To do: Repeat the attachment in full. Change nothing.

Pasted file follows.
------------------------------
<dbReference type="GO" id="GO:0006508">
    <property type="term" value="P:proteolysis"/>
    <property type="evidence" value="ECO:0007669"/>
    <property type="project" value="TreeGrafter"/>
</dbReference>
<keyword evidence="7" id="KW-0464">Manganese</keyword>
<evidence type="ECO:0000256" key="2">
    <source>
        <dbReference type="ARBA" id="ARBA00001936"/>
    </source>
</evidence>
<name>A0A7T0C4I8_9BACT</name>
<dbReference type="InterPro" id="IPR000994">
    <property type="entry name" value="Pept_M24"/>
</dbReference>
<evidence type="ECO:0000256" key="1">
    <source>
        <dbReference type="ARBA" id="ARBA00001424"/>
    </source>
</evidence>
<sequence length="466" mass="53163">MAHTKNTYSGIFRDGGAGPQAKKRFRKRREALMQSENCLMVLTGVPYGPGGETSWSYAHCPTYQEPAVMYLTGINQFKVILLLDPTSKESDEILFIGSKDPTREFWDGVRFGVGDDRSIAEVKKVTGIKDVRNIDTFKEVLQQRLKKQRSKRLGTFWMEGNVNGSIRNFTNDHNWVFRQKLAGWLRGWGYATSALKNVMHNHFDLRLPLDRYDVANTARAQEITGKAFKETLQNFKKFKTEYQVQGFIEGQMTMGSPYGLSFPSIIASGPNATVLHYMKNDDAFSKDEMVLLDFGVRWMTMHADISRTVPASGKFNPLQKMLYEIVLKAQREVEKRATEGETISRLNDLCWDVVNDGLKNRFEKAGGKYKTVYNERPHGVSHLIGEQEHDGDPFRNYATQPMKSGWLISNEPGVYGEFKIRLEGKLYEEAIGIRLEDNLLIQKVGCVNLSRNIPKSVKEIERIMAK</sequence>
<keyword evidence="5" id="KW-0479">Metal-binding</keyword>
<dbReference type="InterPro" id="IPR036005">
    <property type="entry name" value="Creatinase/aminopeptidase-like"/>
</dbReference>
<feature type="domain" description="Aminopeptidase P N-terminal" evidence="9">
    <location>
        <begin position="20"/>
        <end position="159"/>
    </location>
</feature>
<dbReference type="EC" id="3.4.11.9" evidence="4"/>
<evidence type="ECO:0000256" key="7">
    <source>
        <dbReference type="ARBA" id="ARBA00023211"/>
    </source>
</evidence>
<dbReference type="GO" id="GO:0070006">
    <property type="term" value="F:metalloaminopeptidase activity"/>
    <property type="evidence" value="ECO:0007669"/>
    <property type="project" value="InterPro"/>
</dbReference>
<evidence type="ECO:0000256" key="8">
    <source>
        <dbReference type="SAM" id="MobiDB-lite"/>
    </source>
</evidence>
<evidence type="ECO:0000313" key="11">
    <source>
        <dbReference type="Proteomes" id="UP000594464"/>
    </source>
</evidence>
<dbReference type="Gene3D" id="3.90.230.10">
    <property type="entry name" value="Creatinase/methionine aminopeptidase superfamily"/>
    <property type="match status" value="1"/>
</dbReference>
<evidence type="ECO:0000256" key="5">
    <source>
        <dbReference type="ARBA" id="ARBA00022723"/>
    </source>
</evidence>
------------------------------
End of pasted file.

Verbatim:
<dbReference type="GO" id="GO:0006508">
    <property type="term" value="P:proteolysis"/>
    <property type="evidence" value="ECO:0007669"/>
    <property type="project" value="TreeGrafter"/>
</dbReference>
<keyword evidence="7" id="KW-0464">Manganese</keyword>
<evidence type="ECO:0000256" key="2">
    <source>
        <dbReference type="ARBA" id="ARBA00001936"/>
    </source>
</evidence>
<name>A0A7T0C4I8_9BACT</name>
<dbReference type="InterPro" id="IPR000994">
    <property type="entry name" value="Pept_M24"/>
</dbReference>
<evidence type="ECO:0000256" key="1">
    <source>
        <dbReference type="ARBA" id="ARBA00001424"/>
    </source>
</evidence>
<sequence length="466" mass="53163">MAHTKNTYSGIFRDGGAGPQAKKRFRKRREALMQSENCLMVLTGVPYGPGGETSWSYAHCPTYQEPAVMYLTGINQFKVILLLDPTSKESDEILFIGSKDPTREFWDGVRFGVGDDRSIAEVKKVTGIKDVRNIDTFKEVLQQRLKKQRSKRLGTFWMEGNVNGSIRNFTNDHNWVFRQKLAGWLRGWGYATSALKNVMHNHFDLRLPLDRYDVANTARAQEITGKAFKETLQNFKKFKTEYQVQGFIEGQMTMGSPYGLSFPSIIASGPNATVLHYMKNDDAFSKDEMVLLDFGVRWMTMHADISRTVPASGKFNPLQKMLYEIVLKAQREVEKRATEGETISRLNDLCWDVVNDGLKNRFEKAGGKYKTVYNERPHGVSHLIGEQEHDGDPFRNYATQPMKSGWLISNEPGVYGEFKIRLEGKLYEEAIGIRLEDNLLIQKVGCVNLSRNIPKSVKEIERIMAK</sequence>
<keyword evidence="5" id="KW-0479">Metal-binding</keyword>
<dbReference type="InterPro" id="IPR036005">
    <property type="entry name" value="Creatinase/aminopeptidase-like"/>
</dbReference>
<feature type="domain" description="Aminopeptidase P N-terminal" evidence="9">
    <location>
        <begin position="20"/>
        <end position="159"/>
    </location>
</feature>
<dbReference type="EC" id="3.4.11.9" evidence="4"/>
<evidence type="ECO:0000256" key="7">
    <source>
        <dbReference type="ARBA" id="ARBA00023211"/>
    </source>
</evidence>
<dbReference type="GO" id="GO:0070006">
    <property type="term" value="F:metalloaminopeptidase activity"/>
    <property type="evidence" value="ECO:0007669"/>
    <property type="project" value="InterPro"/>
</dbReference>
<evidence type="ECO:0000256" key="8">
    <source>
        <dbReference type="SAM" id="MobiDB-lite"/>
    </source>
</evidence>
<evidence type="ECO:0000313" key="11">
    <source>
        <dbReference type="Proteomes" id="UP000594464"/>
    </source>
</evidence>
<dbReference type="Gene3D" id="3.90.230.10">
    <property type="entry name" value="Creatinase/methionine aminopeptidase superfamily"/>
    <property type="match status" value="1"/>
</dbReference>
<evidence type="ECO:0000256" key="5">
    <source>
        <dbReference type="ARBA" id="ARBA00022723"/>
    </source>
</evidence>